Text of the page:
A midsized private equity manager has agreed to pay $4 million to settle SEC accusations that its senior staffers were sloppy in sharing insider information with current and prospective investors.
Without admitting or denying the commission’s allegations, New York-based OEP Capital Advisors ($10.7 billion) has also agreed to accept censure, regulators say in a December 26 settlement order. The SEC claims OEP’s P&Ps prohibited the disclosure of material, nonpublic information or its funds’ confidential information “except as may be necessary for legitimate business purposes.”
“However,” regulators claim in the eight-page order, “OEP senior personnel repeatedly violated these policies by, among other things, sending emails to current investors, potential investors, and industry contacts which, in certain cases, unnecessarily disclosed M&A-related MNPI concerning U.S. and foreign-listed public companies, typically in a marketing context. This MNPI and related, strategic information also constituted the OEP Funds’ confidential information.”
Contrary to P&Ps
OEP’s policies also “prohibited use of fund asset and securities holdings valuations, other than those approved by OEP’s valuation committee, in communications with current or potential investors and in valuation-based performance statements,” regulators claim.
“However, OEP senior personnel repeatedly violated these policies by, among other things, sending certain emails to current investors, potential investors, and industry contacts, soliciting investment capital for OEP Funds and often asserting that a particular OEP Fund already had generated a substantial ‘embedded gain’ by virtue of the Fund’s portfolio activity to date and from which new investors, or current investors who invested additional money, could benefit. These embedded gain and similar claims were predicated on OEP senior personnel’s estimated, current valuations of the Funds’ portfolio holdings and had not been approved by OEP’s valuation committee, which met, and approved valuations, on a quarterly basis.”
Credit for cooperation
Neither OEP nor its chief compliance officer, Dora Stojka, responded to requests for comment. The SEC gives the firm credit for “remedial acts promptly undertaken,” including “the standardization and enhancement” of its P&Ps and enhancing “OEP’s firmwide compliance training related to investor communications.” The firm also gets credit for cooperation with SEC staff.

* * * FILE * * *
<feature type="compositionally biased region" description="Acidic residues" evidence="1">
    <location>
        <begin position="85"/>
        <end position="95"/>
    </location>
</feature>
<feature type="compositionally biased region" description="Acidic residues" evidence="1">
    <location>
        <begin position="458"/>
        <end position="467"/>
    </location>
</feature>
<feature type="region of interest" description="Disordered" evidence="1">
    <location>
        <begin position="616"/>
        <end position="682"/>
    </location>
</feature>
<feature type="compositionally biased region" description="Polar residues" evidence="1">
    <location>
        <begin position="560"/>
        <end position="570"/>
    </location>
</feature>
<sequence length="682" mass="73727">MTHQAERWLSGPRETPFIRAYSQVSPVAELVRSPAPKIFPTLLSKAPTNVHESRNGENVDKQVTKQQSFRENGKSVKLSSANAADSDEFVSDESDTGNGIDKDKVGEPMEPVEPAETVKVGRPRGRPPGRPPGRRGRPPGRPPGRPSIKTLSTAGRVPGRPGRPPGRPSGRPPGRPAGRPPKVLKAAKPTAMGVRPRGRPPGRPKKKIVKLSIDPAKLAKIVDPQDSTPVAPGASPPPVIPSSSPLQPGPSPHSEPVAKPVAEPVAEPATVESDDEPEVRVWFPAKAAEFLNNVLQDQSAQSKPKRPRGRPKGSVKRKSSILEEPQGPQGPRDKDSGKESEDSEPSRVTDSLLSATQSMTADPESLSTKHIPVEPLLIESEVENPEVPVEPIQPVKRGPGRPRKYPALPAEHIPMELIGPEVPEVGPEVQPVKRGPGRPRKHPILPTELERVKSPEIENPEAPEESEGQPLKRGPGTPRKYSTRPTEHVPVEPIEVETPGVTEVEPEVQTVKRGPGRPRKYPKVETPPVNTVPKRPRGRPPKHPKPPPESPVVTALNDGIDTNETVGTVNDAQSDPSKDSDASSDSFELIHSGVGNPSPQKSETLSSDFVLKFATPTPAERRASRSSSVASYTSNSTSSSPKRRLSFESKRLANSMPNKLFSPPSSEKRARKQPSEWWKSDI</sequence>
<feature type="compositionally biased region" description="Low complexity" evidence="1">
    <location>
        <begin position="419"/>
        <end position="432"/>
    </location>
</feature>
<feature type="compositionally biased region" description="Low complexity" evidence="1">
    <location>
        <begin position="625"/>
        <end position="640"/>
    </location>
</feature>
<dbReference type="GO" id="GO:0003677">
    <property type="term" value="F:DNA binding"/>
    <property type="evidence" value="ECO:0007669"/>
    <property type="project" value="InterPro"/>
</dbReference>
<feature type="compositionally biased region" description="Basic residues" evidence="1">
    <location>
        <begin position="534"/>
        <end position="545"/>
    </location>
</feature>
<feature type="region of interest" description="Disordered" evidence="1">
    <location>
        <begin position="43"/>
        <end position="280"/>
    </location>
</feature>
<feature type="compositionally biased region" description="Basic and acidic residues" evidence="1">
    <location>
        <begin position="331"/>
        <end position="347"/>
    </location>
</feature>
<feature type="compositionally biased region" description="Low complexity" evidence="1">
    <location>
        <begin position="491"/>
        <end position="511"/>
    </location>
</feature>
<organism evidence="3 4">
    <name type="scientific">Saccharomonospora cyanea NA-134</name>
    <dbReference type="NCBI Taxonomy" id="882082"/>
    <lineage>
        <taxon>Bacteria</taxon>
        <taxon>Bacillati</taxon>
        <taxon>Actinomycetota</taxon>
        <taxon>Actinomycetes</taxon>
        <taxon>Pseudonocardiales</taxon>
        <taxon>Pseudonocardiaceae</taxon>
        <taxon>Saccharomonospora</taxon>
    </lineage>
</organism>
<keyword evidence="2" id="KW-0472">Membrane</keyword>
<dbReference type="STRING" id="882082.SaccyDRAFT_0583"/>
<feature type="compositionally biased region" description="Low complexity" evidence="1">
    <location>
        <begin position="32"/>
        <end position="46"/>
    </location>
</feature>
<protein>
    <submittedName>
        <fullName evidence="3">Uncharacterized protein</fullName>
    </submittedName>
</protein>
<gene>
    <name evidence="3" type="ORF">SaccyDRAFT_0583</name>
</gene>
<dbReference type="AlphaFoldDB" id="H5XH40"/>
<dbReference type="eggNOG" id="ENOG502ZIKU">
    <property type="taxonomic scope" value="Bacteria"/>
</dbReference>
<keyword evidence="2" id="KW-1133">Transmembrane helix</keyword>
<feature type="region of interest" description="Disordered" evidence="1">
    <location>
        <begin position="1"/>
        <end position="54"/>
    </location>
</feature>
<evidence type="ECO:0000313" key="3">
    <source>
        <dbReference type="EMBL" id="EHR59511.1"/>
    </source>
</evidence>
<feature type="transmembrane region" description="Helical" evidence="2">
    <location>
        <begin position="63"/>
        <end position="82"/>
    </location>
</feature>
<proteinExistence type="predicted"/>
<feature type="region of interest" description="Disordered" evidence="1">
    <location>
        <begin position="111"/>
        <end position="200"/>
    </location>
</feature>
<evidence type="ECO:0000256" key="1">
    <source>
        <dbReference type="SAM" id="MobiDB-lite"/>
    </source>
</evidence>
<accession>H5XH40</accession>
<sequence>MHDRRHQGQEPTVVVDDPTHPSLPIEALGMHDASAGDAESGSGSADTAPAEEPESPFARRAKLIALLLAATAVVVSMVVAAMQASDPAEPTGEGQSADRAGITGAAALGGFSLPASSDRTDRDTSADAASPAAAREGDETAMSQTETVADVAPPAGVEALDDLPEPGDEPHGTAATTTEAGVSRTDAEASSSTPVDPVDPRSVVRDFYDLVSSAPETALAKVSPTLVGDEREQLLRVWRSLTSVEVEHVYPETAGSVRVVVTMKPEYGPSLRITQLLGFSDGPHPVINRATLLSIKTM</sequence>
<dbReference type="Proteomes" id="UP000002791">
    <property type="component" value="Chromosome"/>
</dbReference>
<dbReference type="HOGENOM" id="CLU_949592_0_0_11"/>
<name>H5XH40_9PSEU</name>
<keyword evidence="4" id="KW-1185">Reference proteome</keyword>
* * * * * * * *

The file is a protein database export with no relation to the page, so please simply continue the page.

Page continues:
“It’s still a ‘scary’ case because the conduct described in the settlement order is fairly routine among small- and mid-sized private equity firms, says Igor Rozenblit, a former SEC examiner who’s now a partner at Iron Road Partners, a compliance consulting firm.
‘Aggressive but not unusual’ conduct
“Based purely on how the SEC wrote the order, I’m having trouble identifying the materiality of the MNPI cited, primarily because not many parties would find information on potential small private transactions useful,” Rozenblit says. “This appears to be aggressive but not unusual conduct, which has become the basis for an enforcement action. Now that this enforcement action is public, investigators and examiners at the SEC will likely start looking for this conduct at other advisers. If I was a middle market private equity manager, that would worry me given the frequency of this fact pattern.”
Part of OEP’s problem may have been that its policies were broadly written, says Philip Moustakis, a former SEC enforcement lawyer, now a partner with Seward & Kissel.
CCOs ‘in a tough spot’
“While not explicitly stated, based on the facts detailed in the order, it appears the SEC took issue with the fact that the manager often disclosed inside information for its own business purposes, not fund business, including to larger investors or to solicit new investors, even though all such disclosures were subject to non-disclosure agreements,” he says. “The case is another reminder to managers to periodically review their MNPI policies and procedures to ensure they reflect their actual practices.”
The case may also put CCOs at small- and midsized firms in a tough spot, Rozenblit says.
“I think the right thing to do is train anyone who interacts with investors to moderate their communication and to remind them that all emails are discoverable by regulators,” he says. “In a mid-market firm, that’s usually the managing partners of the firm whom some compliance officers are reluctant to confront.”